On 12 February 2010, Vancouver staged the opening ceremony of the Winter Olympics. It was a magnificent show, but the Quebec premier, Jean Charest, said that everyone would have liked to hear more French in the ceremony. Being the mother tongue of Pierre de Coubertin, founder of modern Olympic Games, French has a special place as the first official language of the movement.

The French content at the opening ceremony consisted of bilingual announcements and practically little else. There was a performance by Garou, the immensely popular singer from French-speaking Quebec. For the rest, it was English that dominated the ceremony.

File photo of Boris Johnson, the mayor of London, waving the Olympic flag during the closing ceremony of the 2008 Beijing Olympics in Beijing, China. Bloomberg

The French-English divide was not a product of Vancouver Olympics. In Beijing 2008 too, there were voices of discontent. Chinese, the language of the host country, was recognized as the third official language. From the moment the mayor of Beijing addressed the International Olympic Committee (IOC) in English and presented his city’s claim to conduct the Games, there was a surge of interest in learning English. The Chinese called it yngwen re, or English fever.

In the Beijing Games, the place of Chinese was clearly defined, but the choice between French and English was difficult. To counteract the appeal of English as the language of success and of opportunity, a campaign known as “French, the language of the Olympics" was launched, with the support of the French ministries of foreign affairs, culture and sports. It aimed at restoring French to its rightful place as the first language of the Olympics. The International Organisation of La Francophonie, representing 68 countries, lent its full support to the movement.

The campaigners wanted French to be a tangible presence throughout the capital for the duration of the Games. All official releases were to be translated into French. Official speeches at the opening and closing ceremonies were to be displayed on giant screens in French. But no solution was reached, and the debate was carried to Vancouver.

Now that the London Games are near, Francophiles have realized that French has been given only a ceremonial place, as the titular first language of the Games. IOC has, therefore, taken pre-emptive measures this time to make sure that French is in word and deed the first official language. Without mincing words, IOC has announced that French will have precedence over English in all ceremonies including the award of medals. Billboards in both French and English should be put up across the city. In all announcements, the English versions should be read after the French.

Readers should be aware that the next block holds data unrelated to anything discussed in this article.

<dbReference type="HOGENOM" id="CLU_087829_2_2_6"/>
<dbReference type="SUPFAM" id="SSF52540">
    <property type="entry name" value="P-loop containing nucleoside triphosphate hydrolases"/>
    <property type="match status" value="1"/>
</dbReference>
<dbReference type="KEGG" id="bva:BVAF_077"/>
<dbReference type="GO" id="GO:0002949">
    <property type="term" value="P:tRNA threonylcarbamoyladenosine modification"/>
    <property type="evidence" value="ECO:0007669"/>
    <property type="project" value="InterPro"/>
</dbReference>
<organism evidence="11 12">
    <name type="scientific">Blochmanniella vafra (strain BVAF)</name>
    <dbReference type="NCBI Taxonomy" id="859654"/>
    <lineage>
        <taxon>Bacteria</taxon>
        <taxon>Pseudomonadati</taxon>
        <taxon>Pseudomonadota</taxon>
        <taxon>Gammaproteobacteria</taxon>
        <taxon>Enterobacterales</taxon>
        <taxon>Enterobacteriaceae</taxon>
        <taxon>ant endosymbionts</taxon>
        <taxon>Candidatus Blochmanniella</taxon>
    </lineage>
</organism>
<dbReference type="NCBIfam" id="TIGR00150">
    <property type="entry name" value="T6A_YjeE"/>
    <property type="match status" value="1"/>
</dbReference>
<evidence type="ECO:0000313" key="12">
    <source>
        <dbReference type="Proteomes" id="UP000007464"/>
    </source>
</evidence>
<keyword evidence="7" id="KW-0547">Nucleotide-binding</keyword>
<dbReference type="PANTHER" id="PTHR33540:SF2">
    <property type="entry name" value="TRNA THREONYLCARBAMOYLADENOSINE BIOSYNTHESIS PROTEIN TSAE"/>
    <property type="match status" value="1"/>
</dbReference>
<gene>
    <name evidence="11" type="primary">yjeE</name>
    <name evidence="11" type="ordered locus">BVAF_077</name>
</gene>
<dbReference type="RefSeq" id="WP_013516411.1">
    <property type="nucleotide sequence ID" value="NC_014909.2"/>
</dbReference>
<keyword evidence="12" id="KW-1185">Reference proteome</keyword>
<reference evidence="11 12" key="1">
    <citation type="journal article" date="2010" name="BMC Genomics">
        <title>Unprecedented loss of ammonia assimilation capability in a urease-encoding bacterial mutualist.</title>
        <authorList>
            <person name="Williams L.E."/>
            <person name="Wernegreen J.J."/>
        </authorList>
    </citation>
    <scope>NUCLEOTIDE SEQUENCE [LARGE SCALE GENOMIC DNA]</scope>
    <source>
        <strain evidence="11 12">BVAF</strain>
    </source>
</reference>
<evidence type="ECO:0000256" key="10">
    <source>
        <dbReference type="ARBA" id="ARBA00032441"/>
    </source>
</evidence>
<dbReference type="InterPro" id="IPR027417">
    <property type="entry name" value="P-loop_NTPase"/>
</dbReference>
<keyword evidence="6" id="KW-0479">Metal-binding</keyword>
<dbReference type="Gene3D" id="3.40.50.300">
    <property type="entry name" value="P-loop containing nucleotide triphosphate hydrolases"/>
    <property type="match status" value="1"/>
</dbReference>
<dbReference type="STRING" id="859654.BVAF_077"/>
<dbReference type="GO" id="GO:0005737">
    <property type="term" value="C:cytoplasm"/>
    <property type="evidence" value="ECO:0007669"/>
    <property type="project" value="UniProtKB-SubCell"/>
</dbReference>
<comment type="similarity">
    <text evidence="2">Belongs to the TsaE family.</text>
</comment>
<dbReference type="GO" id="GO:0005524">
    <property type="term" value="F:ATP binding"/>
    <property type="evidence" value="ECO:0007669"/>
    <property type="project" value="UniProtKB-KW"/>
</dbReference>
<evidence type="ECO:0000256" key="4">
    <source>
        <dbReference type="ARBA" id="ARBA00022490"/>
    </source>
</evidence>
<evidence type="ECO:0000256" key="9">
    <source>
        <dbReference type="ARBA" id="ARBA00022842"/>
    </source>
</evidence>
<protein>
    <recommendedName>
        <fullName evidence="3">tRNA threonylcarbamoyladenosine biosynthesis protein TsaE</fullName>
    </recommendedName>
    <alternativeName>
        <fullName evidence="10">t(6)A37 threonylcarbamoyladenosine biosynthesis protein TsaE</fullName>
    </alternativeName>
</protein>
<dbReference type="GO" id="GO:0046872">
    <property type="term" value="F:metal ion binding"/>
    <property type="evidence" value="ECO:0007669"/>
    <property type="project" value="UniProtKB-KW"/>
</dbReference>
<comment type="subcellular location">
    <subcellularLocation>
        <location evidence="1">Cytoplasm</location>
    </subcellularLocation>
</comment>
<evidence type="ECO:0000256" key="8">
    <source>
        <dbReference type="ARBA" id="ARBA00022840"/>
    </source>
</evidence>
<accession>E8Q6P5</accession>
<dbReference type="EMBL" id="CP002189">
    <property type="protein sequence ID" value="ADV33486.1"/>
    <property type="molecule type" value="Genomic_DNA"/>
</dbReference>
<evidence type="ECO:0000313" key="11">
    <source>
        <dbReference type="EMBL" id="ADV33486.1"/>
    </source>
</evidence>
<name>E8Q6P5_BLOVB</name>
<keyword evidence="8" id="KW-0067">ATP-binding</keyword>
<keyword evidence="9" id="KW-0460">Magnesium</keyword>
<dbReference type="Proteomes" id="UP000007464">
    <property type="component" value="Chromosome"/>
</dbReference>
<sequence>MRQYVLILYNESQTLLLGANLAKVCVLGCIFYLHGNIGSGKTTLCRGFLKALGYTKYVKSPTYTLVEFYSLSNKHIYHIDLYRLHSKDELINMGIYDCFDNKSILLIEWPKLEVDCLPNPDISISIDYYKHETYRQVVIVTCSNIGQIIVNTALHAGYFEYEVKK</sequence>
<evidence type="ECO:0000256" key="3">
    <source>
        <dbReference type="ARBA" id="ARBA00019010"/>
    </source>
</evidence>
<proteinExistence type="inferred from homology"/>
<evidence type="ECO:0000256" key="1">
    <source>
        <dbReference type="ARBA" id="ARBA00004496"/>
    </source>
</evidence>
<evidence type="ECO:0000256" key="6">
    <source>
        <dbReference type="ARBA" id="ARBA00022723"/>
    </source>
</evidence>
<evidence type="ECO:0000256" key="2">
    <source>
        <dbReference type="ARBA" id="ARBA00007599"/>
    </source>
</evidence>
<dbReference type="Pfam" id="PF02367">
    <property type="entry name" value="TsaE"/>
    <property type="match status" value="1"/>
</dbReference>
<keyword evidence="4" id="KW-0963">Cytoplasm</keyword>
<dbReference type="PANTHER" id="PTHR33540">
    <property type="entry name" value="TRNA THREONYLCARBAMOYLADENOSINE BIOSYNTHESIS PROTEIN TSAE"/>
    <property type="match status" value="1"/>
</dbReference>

The clauses of the “host city contract", which the media could obtain under the Freedom of Information Act, spell out clearly the legally binding conditions to be met by the host.

The main demands stand out. The Queen will attend a ceremony planned by IOC just before the opening of the Games. The British flag will fly fifth in the stadium after the Olympic flag, the London 2012 symbol, the UN flag and the flag of Greece. The host will provide 700 dedicated cars with chauffeurs and 40,000 hotel rooms, of which 1,800 will be four-star or five-star.

To prevent ambush marketing, the city must gain control of all public advertising. Spectators should not wear clothes with commercial messages. Olympic officials must have draconian powers to enter private homes and seize unauthorized material. As transport resources will be stretched to the maximum during the Games, the city must enforce “behaviour modification" on people on the move.

If the tone of the demands is anything to go by, it may not be easy for English to maintain its primacy at the Games.

V.R. Narayanaswami is a former professor of English, and has written several books and articles on the usage of the language. He looks at the peculiarities of business and popular English usage in his fortnightly column

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